Lithuania considers IMF lifeline to slow economic collapse

Workers are being sent home, construction has stopped, and leaders of the 'Baltic Tiger' fear growing social unrest.

Spurred by easy credit from Western banks, foreign investment, and local entrepreneurship, Lithuania was only last year among the fastest growing economies in Europe.

Today, its economy is plunging – pulled downward by the burst of a real estate bubble, the tightening of global credit, and a loss of export markets.

To avoid an unmanageable budget deficit and painful cuts that could deepen an already severe economic downturn – not to mention kindle further protests – the government is considering a step many want to avoid: joining neighbors Latvia and Belarus as a recipient of an International Monetary Fund (IMF) loan.

If Lithuania qualifies, one option could be a new flexible credit line program unveiled by the IMF in March. The program gives developing countries credit to help them strengthen their currencies against possible collapse.

Poland has already decided to participate. The country recently asked for $20 billion from the IMF to halt the decline of its currency.

Lithuania hopes to avoid the devaluation of the lita so it can stay on track for eurozone accession, as well as prevent the defaults of mortgages taken out in euros but paid in litas, a common practice before the crisis.

Lithuania's finance ministry says that the government will try to stabilize its finances before seeking IMF funds.

"While such an option remains, it's not something that we should treat as not possible. But currently there is no such need," says Giedrius Sniukas, a spokesman for the finance ministry.

The conservative government is keen to avoid a large deficit that could lower its credit rating and also delay the country's eurozone entry. In December, it increased value-added and excise taxes and cut public employee wages. However, the plan was passed when the official prediction for Lithuania's 2009 GDP decline was 4.8 percent, and the economy has deteriorated faster than expected.

Data released Tuesday shows that the nation's gross domestic product plunged at a faster-than-expected 12.6 percent in the first quarter.

Collapse of a 'Baltic Tiger'

Government revenue did increase over the first two months of the year, but was also below target. Meanwhile, Standard & Poor's lowered the country's credit rating on March 24, and unemployment is skyrocketing, as businesses lay off employees and close doors.

Some who have kept their jobs now work from home because their employers can no longer afford an office. Newspapers and magazines are shrinking and disappearing as ad revenue drops.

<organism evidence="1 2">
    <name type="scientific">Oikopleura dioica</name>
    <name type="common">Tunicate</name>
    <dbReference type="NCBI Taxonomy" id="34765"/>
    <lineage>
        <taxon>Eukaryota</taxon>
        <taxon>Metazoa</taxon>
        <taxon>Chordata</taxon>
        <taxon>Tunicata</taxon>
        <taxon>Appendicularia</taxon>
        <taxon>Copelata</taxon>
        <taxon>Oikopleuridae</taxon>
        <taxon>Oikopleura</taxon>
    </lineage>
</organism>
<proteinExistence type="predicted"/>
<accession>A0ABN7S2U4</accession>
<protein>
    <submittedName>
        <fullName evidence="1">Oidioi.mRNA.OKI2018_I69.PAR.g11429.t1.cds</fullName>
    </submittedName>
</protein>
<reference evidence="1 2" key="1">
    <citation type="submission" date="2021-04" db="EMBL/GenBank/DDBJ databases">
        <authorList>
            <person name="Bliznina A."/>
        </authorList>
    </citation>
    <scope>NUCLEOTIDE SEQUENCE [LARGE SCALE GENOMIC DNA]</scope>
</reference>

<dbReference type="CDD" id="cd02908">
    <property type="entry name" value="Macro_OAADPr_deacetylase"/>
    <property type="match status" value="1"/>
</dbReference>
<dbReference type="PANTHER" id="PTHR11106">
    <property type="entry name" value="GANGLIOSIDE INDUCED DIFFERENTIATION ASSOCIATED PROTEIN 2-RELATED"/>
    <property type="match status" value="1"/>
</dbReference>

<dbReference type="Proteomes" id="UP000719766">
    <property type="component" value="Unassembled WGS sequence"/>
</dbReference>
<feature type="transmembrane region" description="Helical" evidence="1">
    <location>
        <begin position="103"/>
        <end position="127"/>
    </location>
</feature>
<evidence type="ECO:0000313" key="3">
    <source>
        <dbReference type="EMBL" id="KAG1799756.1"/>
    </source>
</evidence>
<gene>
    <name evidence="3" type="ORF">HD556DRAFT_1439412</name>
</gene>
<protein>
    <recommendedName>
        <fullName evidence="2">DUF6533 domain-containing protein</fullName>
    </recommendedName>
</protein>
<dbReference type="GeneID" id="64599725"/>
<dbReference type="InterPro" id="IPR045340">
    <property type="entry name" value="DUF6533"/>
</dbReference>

In the capital, Vilnius, the skeletons of abandoned construction projects stand idly, bereft of workers. The tap of credit that spurred the flurry of growth during the "Baltic Tiger" years has run dry.

"Companies badly need cash from the bank for their day-to-day business, but the banks, they have their own rules and are much more restrictive now," says Aldas Kikutis, director of the Association of Lithuanian Chambers of Commerce, Industry, and Crafts.

How much more can economy bear?

Hanging in the balance are the Western European bank subsidiaries that financed Lithuania's boom – as the recession continues, they could face more and more loan defaults. Banks like SEB, Swedbank, and Unicredit have seen their share prices plummet over the past six months. Unicredit requested a $5.2 billion bailout from the Italian and Austrian governments on March 18.

Lithuania's ruling coalition is considering implementing a progressive income tax, a real estate tax increase, and further government wage reductions. Some economists fear that additional austerity measures will only drag the economy down deeper, though, and say IMF assistance could avert this.

"The government will then be forced to keep expenditure strictly within the limits of its diminished revenue and the limited amount of funds it can raise from other sources. This would help to sharpen the slowdown in the Lithuanian economy," says Roger Wessman, an economist for the Swedish-owned Nordea Bank.

Weighing potential stigma against social unrest

Wage and service cutbacks could also stir social turmoil. Vilnius was rocked with a violent protest in January that left the windows of its parliament building riddled with holes from bricks.

"They can resort to lowering salaries and lowering benefits, but that would be very unpopular and could spark social unrest," says Nerijus Udrenas, an economist at SEB, Lithuania's largest bank.

Lithuanian Prime Minister Andrius Kubilius has said that the stigma associated with accepting IMF funds could deter future foreign investment. Timothy Ash, an economist at The Royal Bank of Scotland, disagreed.

"That would be a mistaken view," Mr. Ash says, noting the long list of European countries that have already accepted IMF aid. "We're in an exceptional situation."

Prime Minister Kubilius also bemoaned the policy restrictions that often come with accepting IMF money. But Lithuania's current economic recovery plan, funded by the European Investment Bank, private lenders, and EU structural funds, would be unaffected. The plan will provide microcredit to small businesses and commission construction jobs in June.

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